Caesarea Marittima is of incalculable importance in the history of the world and of Christianity. Herod who professed to be a Jew, built a city dedicated to Greek gods and to the divine Emperor, Augustus. It was the major port of an area that had no ports to speak of. The Jewish world looked east to Babylon, but Herod used that most amazing invention of the Romans, concrete that hardened underwater, to build one of the most impressive ports in the Mediterranean world. It was like a nail that held the Holy Land to the west. To get to Aramaic-speaking Babylon with its large Jewish community one had to travel for months across a dangerous semi-desert landscape. To get to Rome and Greece one got on a nice ship at Caesarea and if the winds were right, in a few pleasant weeks one was in Athens or Rome.
Caesarea aimed the message of Christ to a cosmopolitan world where it flourished. Peter and Paul went west. The Gospels were written in Greek, the common language of the west. Herod thought he was pleasing the Roman upstart generalissimo. He was creating a springboard for the Gospel of Christ. We read in the Acts of the Apostles that Philip the Deacon brought Christianity to Caesarea. St Paul enjoyed the hospitality of Philip the Deacon’s home. St. Peter came to Caesarea from the smaller southern port of Joppa down the coast after having had a vision to baptize Cornelius the Centurion and his household. It was in Caesarea that the first non-Jewish Christians were baptized. Remember that Cornelius was part of the Roman government and that he and his slaves were Greek-speakers. When the new convert Paul about was about to be killed in Jerusalem, the leaders of the Church brought him to Caesarea, sent him home to Tarsus, waved him off at the dock which is still there. I’m sure they shouted “Bon voyage! Don’t call us. We’ll call you!”
Paul's first missionary journey left from Caesarea and he visited Caesarea numerous times between missionary journeys. He was a prisoner there for two years before being shipped off to Rome to be tried before the emperor. St. Paul is buried in Rome as is St. Peter, but they got there by way of Caesarea. I imagine that Caesarea was their last glimpse of the Holy Land where they had met Christ and had seen Him risen from the dead.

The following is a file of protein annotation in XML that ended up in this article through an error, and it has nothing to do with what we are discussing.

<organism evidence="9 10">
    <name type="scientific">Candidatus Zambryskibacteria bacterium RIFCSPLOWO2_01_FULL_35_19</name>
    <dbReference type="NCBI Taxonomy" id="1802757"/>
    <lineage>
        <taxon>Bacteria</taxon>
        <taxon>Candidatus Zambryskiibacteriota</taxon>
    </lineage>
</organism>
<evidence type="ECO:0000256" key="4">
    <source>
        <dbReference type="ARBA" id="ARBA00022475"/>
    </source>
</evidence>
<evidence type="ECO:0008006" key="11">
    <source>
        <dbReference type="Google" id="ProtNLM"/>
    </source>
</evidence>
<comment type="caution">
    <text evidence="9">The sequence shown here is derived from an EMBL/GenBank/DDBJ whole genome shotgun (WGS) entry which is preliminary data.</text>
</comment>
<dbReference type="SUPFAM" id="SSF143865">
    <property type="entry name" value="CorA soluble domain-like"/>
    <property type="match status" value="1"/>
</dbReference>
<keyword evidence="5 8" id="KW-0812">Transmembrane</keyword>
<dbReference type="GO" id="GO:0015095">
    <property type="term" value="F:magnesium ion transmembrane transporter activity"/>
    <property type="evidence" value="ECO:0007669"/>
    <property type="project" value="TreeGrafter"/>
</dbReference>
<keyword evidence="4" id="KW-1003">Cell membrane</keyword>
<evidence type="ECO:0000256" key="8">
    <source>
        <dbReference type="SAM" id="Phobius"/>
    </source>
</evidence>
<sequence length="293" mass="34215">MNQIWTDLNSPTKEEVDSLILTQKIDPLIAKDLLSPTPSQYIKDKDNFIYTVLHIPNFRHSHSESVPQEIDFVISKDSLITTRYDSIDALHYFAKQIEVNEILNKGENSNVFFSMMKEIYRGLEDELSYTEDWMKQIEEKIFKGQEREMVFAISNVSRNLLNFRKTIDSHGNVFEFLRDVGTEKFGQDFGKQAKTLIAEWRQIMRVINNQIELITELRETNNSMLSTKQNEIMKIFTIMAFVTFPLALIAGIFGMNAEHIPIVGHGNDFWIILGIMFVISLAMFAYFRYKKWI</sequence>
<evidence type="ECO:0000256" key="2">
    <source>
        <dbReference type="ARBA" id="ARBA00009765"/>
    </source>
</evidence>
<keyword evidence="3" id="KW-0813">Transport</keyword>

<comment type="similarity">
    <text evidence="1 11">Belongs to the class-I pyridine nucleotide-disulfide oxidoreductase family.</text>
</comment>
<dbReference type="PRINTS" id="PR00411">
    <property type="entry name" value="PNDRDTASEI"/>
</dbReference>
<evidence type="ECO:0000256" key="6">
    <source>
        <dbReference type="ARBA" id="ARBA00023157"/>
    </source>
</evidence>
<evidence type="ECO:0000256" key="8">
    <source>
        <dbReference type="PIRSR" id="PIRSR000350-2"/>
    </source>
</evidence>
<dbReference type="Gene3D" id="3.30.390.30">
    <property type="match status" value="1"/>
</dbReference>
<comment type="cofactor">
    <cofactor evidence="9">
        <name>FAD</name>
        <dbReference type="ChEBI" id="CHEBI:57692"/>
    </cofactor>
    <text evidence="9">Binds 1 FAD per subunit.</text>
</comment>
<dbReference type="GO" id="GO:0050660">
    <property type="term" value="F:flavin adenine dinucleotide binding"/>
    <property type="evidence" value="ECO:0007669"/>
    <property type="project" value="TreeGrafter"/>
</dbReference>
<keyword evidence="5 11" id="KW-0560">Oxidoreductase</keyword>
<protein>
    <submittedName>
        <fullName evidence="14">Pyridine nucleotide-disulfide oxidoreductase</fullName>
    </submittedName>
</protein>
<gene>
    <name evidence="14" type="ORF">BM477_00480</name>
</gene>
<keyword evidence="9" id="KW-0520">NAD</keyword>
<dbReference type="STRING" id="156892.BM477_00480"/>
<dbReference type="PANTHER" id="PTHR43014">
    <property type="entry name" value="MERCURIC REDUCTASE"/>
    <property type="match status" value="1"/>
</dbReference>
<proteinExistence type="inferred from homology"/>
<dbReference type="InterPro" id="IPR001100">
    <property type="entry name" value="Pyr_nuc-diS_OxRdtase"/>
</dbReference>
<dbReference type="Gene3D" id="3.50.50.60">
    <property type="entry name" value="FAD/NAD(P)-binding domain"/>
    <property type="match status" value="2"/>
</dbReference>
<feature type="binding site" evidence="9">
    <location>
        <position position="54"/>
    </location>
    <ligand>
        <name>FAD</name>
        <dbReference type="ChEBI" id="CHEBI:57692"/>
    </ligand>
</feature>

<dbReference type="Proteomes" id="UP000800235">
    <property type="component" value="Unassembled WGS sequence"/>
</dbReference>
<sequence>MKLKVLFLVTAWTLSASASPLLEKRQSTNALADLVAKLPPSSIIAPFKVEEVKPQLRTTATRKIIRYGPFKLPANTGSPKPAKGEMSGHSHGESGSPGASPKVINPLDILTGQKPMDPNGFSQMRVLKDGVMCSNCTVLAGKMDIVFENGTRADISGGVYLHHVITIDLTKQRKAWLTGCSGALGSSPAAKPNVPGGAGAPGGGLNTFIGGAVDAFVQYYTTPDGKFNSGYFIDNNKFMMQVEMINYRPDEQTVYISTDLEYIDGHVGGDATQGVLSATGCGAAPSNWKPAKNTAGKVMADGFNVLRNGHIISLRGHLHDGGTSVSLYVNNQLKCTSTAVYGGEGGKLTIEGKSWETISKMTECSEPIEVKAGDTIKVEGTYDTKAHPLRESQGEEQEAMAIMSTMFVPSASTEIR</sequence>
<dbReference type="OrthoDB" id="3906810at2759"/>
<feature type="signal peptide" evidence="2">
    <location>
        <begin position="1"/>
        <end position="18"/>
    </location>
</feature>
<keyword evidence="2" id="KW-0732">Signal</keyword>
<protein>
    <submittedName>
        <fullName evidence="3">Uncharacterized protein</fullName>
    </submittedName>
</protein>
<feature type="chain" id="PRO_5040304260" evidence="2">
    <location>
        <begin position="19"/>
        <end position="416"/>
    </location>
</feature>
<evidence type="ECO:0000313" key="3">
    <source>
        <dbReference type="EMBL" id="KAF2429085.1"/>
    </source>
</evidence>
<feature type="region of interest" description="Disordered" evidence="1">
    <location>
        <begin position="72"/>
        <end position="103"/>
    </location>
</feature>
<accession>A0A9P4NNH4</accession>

Early Christian traditions hold that the first Bishop of Caesarea was Zacchaeus the Tax collector, and that at one point Cornelius the Centurion was a bishop of Caesarea. It could be true. They both worked for the Roman government and the Roman government was headquartered in Caesarea, not Jerusalem. Great Christian scholars like Origen and Pamphilus made Caesarea their home. The theological school of Caesarea was home to largest Christian library of the time, having 30,000 manuscripts: Gregory Nazianzus, Basil the Great and Jerome all studied in Caesarea. It is even possible that the first drafts of the Nicene Creed were written in Caesarea! (At least the great bishop historian Eusebius of Caesarea seemed to think that).
When you see Caesarea, you are seeing the springboard of Christianity. Caesarea flourished as the capital of a Byzantine Christian Holy Land for another 600 years. Invaders from the east conquered and devastated it in 614, and again in 640 when it was captured by the troops of Muawiyah I. The harbor was allowed to silt up and it was unusable by the around the year 800. The crusaders took the city in 1101. It was revived as fortress and harbor. Saladin captured the city in 1187; the Crusaders took it back in 1191. The Mamelukes finally captured it in 1265. They destroyed it completely so that it could never be used as a port again. They did the same to all Crusader coastal cities and harbors. Once again, the Holy Land turned east and its towns withered into underpopulated ruins on the edge of the desert. Around the year 1500, Jerusalem herself had shrunk to the size of a large village of around 5,000 inhabitants. It remained a shabby backwater off the beaten path until more modern times.